Follow Al Gore around and you can get a close look at what happened behind the scenes at the United Nations Climate Change Conference of 2015 in Paris.
First, the film, set as a follow on to the 2006 film, An Inconvenient Truth¸ first sets up the actions in the summit with recent visits by Gore to Greenland, where things are looking dire. For example, the Swiss weather station is up on stilts from its original location in the Arctic Sea. Now, 12 feet of airspace separate the station from the icy waters.
Scientists show Gore the holes in the glaciers, looking like so much Swiss cheese. Gore talks to Erik Rignot of University of California at Irvine, stationed in Greenland, about the situation. The dramatic footage leaves a sense of urgency as things turn to Paris.
But first, we see how his network of Train the Trainer sessions—which have grown exponentially and which he personally attends—take place. A local Frederick Countian, Ron Kaltenbaugh, who happens to chair the Frederick County Sustainability Commission and is president of the Electric Vehicle Association of Greater Washington, DC, is now one of the trainees and attended the film’s screening to provide commentary afterward.
Ron giving a local talk.
Gore discusses to one training group his frustration that the Bush-Cheney administration had cancelled a nearly completed satellite designed to gather data from solar storms that would have gathered data from the earths surface. (In 2015, it was launched https://www.nature.com/news/al-gore-s-dream-spacecraft-gears-up-for-launch-1.16711)
Then, the film turns to the drama of the attempt to have the Paris treaty ratified. Gore and his team’s work to bring together Tesla CEO Elon Musk and India to solve a third world problem with first world technology.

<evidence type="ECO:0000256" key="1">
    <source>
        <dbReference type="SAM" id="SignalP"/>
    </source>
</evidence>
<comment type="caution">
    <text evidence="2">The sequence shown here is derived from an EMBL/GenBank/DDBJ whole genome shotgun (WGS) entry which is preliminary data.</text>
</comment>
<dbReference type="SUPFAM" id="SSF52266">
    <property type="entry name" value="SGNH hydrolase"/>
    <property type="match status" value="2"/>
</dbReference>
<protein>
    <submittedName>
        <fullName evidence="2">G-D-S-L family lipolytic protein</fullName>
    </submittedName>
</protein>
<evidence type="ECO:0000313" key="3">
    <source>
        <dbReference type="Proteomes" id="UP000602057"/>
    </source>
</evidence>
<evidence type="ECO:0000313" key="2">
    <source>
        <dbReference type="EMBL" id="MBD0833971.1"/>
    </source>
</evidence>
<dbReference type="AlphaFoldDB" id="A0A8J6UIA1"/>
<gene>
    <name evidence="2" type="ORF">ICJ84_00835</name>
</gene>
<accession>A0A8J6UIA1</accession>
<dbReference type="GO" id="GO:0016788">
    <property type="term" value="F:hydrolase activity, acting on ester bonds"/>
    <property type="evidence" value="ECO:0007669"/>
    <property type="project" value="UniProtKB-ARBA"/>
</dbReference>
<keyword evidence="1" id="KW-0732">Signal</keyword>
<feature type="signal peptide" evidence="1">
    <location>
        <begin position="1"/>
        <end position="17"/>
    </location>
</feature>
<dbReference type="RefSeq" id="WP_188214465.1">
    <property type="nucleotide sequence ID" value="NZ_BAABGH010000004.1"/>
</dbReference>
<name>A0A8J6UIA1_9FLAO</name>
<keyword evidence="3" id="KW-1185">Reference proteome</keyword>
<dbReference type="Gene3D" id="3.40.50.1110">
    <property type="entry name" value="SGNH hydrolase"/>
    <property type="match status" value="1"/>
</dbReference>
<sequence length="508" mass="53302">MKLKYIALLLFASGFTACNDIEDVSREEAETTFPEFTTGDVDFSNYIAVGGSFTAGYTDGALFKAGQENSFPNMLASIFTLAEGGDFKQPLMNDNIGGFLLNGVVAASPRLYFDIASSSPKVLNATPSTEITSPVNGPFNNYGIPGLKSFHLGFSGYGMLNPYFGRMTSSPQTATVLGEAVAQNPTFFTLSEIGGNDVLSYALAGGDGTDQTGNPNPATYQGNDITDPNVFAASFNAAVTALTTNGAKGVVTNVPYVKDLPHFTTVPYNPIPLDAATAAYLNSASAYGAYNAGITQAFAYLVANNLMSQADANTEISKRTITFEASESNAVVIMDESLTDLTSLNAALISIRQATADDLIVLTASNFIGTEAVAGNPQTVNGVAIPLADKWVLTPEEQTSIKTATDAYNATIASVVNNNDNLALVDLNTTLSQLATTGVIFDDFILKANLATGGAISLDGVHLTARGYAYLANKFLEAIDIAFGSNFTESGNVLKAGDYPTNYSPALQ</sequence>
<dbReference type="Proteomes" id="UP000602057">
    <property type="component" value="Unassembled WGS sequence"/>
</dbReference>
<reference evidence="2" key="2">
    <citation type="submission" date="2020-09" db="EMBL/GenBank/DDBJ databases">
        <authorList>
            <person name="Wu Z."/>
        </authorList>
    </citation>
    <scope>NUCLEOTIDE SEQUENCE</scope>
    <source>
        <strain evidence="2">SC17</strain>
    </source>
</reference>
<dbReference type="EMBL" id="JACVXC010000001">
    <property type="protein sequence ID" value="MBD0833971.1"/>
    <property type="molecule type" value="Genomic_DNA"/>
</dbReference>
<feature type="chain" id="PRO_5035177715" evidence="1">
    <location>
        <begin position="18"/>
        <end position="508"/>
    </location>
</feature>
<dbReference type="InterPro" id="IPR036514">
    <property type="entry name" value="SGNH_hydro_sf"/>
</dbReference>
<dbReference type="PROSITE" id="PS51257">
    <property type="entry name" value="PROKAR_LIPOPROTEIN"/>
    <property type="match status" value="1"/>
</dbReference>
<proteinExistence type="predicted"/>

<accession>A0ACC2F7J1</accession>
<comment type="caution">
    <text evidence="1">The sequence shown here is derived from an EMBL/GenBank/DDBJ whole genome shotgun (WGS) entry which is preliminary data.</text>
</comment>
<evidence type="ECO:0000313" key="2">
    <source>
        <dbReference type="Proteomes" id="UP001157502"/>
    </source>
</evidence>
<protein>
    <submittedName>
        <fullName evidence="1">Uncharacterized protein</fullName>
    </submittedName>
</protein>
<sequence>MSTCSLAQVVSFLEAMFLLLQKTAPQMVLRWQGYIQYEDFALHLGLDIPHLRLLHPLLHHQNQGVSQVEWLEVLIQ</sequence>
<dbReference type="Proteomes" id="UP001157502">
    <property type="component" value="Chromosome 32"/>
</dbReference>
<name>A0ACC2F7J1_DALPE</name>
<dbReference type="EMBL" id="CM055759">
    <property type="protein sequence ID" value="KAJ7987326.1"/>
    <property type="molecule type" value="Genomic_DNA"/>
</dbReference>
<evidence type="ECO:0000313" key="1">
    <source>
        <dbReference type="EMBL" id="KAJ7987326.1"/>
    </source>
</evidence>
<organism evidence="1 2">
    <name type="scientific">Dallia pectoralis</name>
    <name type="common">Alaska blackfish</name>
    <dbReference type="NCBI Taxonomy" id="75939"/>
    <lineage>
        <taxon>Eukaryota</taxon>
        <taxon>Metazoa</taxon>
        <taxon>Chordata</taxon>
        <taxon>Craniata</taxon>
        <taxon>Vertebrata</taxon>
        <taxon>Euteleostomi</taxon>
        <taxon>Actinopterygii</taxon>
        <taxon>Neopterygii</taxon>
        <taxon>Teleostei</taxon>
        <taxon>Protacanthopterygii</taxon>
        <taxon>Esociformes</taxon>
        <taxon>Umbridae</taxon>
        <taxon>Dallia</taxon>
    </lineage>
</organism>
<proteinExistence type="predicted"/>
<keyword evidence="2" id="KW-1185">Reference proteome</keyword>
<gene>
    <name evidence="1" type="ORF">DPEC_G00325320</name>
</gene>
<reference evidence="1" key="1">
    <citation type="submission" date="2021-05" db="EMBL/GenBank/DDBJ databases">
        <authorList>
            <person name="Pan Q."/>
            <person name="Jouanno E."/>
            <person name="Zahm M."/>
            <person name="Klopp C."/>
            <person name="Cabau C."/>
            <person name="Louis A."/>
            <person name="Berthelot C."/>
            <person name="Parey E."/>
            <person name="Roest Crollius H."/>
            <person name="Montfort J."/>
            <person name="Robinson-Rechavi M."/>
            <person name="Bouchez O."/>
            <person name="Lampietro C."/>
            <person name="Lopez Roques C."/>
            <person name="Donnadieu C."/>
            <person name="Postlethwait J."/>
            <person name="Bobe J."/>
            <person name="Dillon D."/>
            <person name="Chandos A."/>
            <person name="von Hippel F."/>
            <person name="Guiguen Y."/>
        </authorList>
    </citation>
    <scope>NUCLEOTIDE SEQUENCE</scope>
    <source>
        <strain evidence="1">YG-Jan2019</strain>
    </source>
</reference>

The regional audience, which included many members of the Catoctin Group of the Sierra Club, which sponsored the event, was intrigued with the potential of solar power and peppered Kaltenbaugh and his fellow panelist Dr. Mona Becker, (Below)
a Westminster, MD city councilwoman and Assistant Professor of Environmental Studies and Department Chair at McDaniel College with questions about local solar initiatives. She urged members of the audience from Westminster to lobby the council for more initiatives. Kaltenbaugh recalled that in 2010, the kw price for a 7-watt solar installation was $550 /watt and in 2013 through the solarize program it was $250/watt—a dramatic reduction.
Kaltenbaugh said he has been doing talks since his Climate Reality Project training in Denver with 900 others 2016, and recently mentored at last year’s session in Pittsburgh with 1,200 people.
The pair acknowledged that while many in the environmental community are discouraged at President Trumps actions to back out of the Climate Accord. Currently 174 Parties have ratified the Accord.